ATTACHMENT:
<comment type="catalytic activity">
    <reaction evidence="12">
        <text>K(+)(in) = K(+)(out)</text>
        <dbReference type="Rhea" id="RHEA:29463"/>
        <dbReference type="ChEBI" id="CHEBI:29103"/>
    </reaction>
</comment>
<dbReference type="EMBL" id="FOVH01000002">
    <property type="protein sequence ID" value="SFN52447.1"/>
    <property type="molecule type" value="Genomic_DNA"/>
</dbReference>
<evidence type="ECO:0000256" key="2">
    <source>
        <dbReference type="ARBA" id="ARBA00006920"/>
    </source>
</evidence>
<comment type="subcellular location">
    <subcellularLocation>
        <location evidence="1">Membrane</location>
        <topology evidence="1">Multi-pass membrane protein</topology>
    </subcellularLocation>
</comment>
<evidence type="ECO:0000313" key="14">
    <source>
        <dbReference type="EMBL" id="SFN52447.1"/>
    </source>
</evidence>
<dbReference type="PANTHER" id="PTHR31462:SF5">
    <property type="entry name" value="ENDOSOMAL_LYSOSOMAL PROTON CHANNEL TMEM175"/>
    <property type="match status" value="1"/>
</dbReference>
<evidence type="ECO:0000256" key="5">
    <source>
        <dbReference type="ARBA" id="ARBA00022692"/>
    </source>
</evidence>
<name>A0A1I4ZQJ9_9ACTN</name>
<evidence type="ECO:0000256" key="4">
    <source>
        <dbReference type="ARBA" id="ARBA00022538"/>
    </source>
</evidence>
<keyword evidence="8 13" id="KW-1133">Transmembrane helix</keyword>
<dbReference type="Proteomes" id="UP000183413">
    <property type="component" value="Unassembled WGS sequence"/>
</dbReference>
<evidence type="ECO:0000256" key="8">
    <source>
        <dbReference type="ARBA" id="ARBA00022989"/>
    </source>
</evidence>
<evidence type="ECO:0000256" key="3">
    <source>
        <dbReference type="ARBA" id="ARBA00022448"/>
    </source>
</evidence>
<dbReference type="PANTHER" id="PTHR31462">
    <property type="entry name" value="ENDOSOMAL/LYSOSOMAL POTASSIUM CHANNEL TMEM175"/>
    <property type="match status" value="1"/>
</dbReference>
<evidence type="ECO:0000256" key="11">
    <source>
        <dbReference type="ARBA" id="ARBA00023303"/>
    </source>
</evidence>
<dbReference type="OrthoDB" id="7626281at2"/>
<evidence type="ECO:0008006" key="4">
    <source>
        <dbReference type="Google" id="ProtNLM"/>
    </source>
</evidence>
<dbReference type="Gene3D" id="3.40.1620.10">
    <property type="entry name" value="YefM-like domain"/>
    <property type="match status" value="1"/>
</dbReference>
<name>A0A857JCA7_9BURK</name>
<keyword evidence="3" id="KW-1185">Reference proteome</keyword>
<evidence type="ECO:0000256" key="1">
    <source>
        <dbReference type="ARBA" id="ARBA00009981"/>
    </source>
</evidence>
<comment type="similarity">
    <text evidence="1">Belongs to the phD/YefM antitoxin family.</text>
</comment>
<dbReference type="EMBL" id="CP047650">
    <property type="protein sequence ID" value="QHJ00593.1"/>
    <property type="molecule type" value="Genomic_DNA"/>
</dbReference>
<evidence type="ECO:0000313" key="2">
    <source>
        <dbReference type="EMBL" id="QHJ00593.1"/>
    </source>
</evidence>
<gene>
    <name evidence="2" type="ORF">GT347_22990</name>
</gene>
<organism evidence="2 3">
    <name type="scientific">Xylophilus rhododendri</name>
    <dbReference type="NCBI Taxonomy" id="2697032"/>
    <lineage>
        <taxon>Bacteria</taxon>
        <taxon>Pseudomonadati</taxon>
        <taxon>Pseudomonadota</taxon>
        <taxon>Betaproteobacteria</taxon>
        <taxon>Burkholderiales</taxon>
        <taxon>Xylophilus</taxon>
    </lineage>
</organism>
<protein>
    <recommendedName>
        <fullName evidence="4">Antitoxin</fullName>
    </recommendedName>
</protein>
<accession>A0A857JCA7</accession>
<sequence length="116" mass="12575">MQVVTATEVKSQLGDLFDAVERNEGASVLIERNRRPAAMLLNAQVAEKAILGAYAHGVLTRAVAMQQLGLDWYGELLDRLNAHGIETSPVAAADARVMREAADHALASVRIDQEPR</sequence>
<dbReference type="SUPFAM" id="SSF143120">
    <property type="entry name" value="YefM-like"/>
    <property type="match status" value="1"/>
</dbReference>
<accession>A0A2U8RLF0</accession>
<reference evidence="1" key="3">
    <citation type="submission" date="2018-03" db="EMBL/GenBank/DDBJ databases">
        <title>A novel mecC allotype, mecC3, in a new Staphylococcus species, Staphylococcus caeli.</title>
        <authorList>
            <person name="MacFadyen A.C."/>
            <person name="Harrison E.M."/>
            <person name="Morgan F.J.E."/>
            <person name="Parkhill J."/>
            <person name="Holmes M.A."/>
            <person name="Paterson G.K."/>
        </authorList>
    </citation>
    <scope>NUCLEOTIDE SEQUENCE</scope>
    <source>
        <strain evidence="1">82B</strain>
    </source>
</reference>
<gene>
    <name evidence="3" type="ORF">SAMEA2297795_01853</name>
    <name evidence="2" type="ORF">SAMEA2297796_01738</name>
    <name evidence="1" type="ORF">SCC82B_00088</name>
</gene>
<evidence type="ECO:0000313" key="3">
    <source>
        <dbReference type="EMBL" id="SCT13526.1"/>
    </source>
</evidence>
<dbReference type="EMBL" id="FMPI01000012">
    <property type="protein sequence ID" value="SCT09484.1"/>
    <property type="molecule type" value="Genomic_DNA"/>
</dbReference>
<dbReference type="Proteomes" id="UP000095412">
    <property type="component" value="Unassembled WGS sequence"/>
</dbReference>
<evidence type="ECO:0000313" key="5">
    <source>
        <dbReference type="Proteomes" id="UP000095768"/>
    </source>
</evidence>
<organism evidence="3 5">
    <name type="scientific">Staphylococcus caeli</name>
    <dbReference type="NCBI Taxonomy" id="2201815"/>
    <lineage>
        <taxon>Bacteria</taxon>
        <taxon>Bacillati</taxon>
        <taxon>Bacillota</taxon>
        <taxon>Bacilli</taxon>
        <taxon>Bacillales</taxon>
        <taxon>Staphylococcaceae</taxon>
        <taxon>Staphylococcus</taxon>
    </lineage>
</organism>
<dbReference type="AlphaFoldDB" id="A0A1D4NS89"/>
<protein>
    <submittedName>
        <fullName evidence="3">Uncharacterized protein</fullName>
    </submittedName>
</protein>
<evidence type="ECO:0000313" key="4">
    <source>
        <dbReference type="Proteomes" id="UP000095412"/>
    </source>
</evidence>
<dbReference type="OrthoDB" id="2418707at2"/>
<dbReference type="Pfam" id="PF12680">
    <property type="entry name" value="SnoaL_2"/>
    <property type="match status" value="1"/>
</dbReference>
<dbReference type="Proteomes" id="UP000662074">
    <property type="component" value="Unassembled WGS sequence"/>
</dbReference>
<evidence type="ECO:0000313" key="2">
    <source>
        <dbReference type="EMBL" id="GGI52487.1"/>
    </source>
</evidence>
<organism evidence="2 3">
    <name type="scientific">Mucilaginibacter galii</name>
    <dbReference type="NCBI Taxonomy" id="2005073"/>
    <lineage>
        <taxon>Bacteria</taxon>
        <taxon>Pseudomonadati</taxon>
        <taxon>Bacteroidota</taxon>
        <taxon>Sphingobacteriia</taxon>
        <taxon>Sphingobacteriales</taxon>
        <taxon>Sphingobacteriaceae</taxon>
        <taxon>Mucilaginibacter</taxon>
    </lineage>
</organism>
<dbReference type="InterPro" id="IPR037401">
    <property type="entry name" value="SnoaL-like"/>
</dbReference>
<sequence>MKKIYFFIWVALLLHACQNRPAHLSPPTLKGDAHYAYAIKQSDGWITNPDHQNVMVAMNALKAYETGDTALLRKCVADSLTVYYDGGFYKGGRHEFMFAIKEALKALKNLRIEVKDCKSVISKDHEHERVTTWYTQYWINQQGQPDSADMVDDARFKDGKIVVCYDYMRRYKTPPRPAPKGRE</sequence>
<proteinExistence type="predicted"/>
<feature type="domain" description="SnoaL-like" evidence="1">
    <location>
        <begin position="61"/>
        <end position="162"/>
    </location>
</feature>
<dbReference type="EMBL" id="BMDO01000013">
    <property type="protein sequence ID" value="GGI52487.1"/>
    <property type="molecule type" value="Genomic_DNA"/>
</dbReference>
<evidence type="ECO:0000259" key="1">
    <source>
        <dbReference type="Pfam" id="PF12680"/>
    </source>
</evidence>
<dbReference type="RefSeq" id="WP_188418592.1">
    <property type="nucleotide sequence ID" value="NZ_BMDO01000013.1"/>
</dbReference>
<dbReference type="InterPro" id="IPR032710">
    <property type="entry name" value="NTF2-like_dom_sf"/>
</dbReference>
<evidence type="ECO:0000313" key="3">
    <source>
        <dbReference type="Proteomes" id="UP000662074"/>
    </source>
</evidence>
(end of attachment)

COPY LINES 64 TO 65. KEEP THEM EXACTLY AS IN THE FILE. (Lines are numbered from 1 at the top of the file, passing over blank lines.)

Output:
    </source>
</evidence>